Monday, September 5, 2011

Labor Day - 2011

This is a sweatshop on Ludlow Street on New York's Lower East Side. The photograph was taken by Jacob Riis. If any of the workers are smiling, it's only due to the novelty of having their pictures taken. These folks made pants for the princely sum of 45 cents per dozen. Imagine the time it took to accomplish this!

To make matters more clear, remember that this photo was taken in someone's home. That's right, this family, or group of immigrants, were working, living, eating and sleeping in this apartment, which probably contained one other room, with no windows at all, and a toilet in the backyard. The Public Baths were located on Grand Street. They worked 6 days a week, for about 12 hours per day. All of them split the 45 cents per dozen for the completed work. Just how many dozen do you think were made per day by this 5 person team working from scratch? Perhaps 2 dozen per day? That means that these 5 adults were working for a combined total of $5.40 per week.

When I grew up in New York, the city, as most of the nation, was largely free of these sweat shops. The workers had organized into Unions, demanding better wages and working conditions. Gone were the days of the Triangle Shirt Waist Factory, with it's locked doors, leading to the deaths of so many of the women who worked there when fire broke out. Gone was the sign that read - "If you don't come in on Sunday- then don't come in on Monday." As a child of the 1950's, and the Middle Class, these things are unimaginable to me. That is, until I look down at my sneakers.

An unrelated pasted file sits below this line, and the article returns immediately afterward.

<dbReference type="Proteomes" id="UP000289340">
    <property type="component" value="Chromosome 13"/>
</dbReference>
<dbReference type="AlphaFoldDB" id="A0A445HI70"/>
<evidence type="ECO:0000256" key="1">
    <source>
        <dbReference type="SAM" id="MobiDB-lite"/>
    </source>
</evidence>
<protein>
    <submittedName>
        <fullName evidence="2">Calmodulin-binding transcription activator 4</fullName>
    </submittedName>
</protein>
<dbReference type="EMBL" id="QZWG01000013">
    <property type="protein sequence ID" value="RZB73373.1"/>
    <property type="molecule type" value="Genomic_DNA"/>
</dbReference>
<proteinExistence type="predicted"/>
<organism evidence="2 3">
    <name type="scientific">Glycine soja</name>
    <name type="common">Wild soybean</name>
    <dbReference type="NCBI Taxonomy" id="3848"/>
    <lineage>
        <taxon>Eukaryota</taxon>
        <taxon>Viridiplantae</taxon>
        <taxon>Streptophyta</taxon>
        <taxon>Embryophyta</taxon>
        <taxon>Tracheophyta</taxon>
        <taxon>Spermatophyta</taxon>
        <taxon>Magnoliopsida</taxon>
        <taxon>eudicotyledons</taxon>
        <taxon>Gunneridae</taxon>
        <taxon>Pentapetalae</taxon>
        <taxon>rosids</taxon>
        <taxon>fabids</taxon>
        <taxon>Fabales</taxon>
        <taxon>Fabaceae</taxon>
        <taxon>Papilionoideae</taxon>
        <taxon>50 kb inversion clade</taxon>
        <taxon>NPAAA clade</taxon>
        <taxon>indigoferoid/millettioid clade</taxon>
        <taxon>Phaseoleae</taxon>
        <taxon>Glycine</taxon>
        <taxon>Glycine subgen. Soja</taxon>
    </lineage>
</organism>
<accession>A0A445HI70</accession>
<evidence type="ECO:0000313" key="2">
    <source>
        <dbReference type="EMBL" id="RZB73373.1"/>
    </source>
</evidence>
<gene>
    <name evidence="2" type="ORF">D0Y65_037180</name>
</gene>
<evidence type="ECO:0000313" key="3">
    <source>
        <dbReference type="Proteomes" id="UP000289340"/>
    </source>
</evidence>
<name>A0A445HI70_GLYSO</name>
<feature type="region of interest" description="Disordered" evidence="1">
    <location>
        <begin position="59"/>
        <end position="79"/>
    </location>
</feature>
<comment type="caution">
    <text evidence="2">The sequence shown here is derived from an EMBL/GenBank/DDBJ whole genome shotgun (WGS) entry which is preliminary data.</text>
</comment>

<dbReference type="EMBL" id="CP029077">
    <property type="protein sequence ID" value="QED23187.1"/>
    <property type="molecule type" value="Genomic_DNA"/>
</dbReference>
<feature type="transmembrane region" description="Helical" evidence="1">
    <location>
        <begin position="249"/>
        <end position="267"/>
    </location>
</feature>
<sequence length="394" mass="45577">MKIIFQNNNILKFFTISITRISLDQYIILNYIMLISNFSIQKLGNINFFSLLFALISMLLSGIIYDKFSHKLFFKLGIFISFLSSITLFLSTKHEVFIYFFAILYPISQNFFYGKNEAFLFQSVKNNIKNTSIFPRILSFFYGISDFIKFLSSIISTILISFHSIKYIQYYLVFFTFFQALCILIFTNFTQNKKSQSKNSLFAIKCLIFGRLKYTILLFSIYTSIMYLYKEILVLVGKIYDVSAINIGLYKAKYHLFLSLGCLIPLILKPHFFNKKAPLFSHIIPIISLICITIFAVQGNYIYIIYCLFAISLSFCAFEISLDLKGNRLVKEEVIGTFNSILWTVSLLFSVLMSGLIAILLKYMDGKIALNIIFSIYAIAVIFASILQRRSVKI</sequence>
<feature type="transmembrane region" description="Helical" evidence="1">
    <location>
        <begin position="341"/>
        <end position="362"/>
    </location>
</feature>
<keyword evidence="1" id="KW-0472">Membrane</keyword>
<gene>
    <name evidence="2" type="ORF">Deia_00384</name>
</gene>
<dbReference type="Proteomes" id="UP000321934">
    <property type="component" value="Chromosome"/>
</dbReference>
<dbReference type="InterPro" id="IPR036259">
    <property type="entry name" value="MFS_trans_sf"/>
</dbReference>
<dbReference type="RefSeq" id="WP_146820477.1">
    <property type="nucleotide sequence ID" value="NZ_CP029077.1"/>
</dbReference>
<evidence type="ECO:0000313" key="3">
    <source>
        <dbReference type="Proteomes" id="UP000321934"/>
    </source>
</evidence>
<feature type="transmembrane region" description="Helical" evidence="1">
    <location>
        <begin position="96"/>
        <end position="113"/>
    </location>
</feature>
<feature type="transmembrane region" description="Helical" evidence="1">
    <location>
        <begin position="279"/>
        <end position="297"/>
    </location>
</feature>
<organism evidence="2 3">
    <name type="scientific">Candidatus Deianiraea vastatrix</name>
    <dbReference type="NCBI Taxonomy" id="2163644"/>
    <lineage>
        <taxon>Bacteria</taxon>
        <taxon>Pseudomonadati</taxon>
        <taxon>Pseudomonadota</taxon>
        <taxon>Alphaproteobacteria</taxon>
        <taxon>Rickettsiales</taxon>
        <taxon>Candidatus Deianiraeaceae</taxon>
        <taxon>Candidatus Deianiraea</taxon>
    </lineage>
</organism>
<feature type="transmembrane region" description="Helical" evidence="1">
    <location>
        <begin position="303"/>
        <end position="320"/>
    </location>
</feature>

Unions are almost dead, and sweatshops exist everywhere in the world today. My sneakers were probably made in one somewhere in China, or Malaysia, or Mexico; in short, they probably come from anywhere that people are desperate for work, and there are others willing to exploit that need for profit. These children are working at a brick "factory" in Asia.

Even back on the Lower East Side of Manhattan, where much of the Labor Movement began, there are sweatshops once more. In the last 30 years we have been moving backwards in regards to Worker's Rights. Everywhere in the world today, there are factories, and sweatshops, which employ the most destitute of the working class, as well as illegal immigrants, under conditions which make the older photo, by Mr. Riis, look good. Think about this when you are out shopping today for all of the Labor Day Sales.

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